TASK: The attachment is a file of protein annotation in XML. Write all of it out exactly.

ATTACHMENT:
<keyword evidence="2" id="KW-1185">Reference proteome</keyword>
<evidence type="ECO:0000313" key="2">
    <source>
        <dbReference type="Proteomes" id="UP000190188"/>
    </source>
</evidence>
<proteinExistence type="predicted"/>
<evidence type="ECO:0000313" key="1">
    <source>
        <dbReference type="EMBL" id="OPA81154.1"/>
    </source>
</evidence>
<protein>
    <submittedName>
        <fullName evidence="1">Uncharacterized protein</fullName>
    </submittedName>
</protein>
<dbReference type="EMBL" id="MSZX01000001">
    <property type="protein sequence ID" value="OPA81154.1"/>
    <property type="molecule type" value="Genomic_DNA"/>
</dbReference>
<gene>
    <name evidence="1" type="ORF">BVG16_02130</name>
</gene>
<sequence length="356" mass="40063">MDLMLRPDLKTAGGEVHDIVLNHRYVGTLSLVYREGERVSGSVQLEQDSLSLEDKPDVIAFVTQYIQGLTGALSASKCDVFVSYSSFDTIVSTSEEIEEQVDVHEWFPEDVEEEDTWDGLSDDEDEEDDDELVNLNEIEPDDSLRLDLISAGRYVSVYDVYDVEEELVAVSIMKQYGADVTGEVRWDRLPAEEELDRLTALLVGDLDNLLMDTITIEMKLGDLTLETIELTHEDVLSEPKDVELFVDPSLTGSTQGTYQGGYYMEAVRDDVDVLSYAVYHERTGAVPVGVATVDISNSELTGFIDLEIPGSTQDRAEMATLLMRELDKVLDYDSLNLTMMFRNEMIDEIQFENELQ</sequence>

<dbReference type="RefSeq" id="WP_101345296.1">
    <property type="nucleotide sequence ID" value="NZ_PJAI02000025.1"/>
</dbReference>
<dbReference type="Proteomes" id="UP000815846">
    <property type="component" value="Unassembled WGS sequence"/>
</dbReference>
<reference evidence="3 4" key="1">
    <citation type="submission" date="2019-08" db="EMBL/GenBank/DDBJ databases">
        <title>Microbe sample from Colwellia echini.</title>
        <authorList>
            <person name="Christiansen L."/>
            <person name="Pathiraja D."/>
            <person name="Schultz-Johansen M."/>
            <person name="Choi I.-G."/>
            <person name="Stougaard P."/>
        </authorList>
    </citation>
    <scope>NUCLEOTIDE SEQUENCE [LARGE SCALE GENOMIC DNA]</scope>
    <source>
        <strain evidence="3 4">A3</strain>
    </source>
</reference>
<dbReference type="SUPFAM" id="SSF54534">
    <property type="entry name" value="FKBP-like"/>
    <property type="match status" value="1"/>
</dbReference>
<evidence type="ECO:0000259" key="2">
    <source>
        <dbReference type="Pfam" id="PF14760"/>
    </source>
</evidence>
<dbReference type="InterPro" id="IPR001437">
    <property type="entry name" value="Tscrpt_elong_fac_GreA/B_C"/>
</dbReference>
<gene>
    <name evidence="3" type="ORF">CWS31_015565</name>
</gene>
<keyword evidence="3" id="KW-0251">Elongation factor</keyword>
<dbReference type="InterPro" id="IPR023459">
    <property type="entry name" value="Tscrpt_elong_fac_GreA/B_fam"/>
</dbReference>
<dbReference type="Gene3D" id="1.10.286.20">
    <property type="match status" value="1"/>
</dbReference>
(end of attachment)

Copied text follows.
<keyword evidence="2" id="KW-1185">Reference proteome</keyword>
<evidence type="ECO:0000313" key="2">
    <source>
        <dbReference type="Proteomes" id="UP000190188"/>
    </source>
</evidence>
<proteinExistence type="predicted"/>
<evidence type="ECO:0000313" key="1">
    <source>
        <dbReference type="EMBL" id="OPA81154.1"/>
    </source>
</evidence>
<protein>
    <submittedName>
        <fullName evidence="1">Uncharacterized protein</fullName>
    </submittedName>
</protein>
<dbReference type="EMBL" id="MSZX01000001">
    <property type="protein sequence ID" value="OPA81154.1"/>
    <property type="molecule type" value="Genomic_DNA"/>
</dbReference>
<gene>
    <name evidence="1" type="ORF">BVG16_02130</name>
</gene>
<sequence length="356" mass="40063">MDLMLRPDLKTAGGEVHDIVLNHRYVGTLSLVYREGERVSGSVQLEQDSLSLEDKPDVIAFVTQYIQGLTGALSASKCDVFVSYSSFDTIVSTSEEIEEQVDVHEWFPEDVEEEDTWDGLSDDEDEEDDDELVNLNEIEPDDSLRLDLISAGRYVSVYDVYDVEEELVAVSIMKQYGADVTGEVRWDRLPAEEELDRLTALLVGDLDNLLMDTITIEMKLGDLTLETIELTHEDVLSEPKDVELFVDPSLTGSTQGTYQGGYYMEAVRDDVDVLSYAVYHERTGAVPVGVATVDISNSELTGFIDLEIPGSTQDRAEMATLLMRELDKVLDYDSLNLTMMFRNEMIDEIQFENELQ</sequence>

<dbReference type="RefSeq" id="WP_101345296.1">
    <property type="nucleotide sequence ID" value="NZ_PJAI02000025.1"/>
</dbReference>
<dbReference type="Proteomes" id="UP000815846">
    <property type="component" value="Unassembled WGS sequence"/>
</dbReference>
<reference evidence="3 4" key="1">
    <citation type="submission" date="2019-08" db="EMBL/GenBank/DDBJ databases">
        <title>Microbe sample from Colwellia echini.</title>
        <authorList>
            <person name="Christiansen L."/>
            <person name="Pathiraja D."/>
            <person name="Schultz-Johansen M."/>
            <person name="Choi I.-G."/>
            <person name="Stougaard P."/>
        </authorList>
    </citation>
    <scope>NUCLEOTIDE SEQUENCE [LARGE SCALE GENOMIC DNA]</scope>
    <source>
        <strain evidence="3 4">A3</strain>
    </source>
</reference>
<dbReference type="SUPFAM" id="SSF54534">
    <property type="entry name" value="FKBP-like"/>
    <property type="match status" value="1"/>
</dbReference>
<evidence type="ECO:0000259" key="2">
    <source>
        <dbReference type="Pfam" id="PF14760"/>
    </source>
</evidence>
<dbReference type="InterPro" id="IPR001437">
    <property type="entry name" value="Tscrpt_elong_fac_GreA/B_C"/>
</dbReference>
<gene>
    <name evidence="3" type="ORF">CWS31_015565</name>
</gene>
<keyword evidence="3" id="KW-0251">Elongation factor</keyword>
<dbReference type="InterPro" id="IPR023459">
    <property type="entry name" value="Tscrpt_elong_fac_GreA/B_fam"/>
</dbReference>
<dbReference type="Gene3D" id="1.10.286.20">
    <property type="match status" value="1"/>
</dbReference>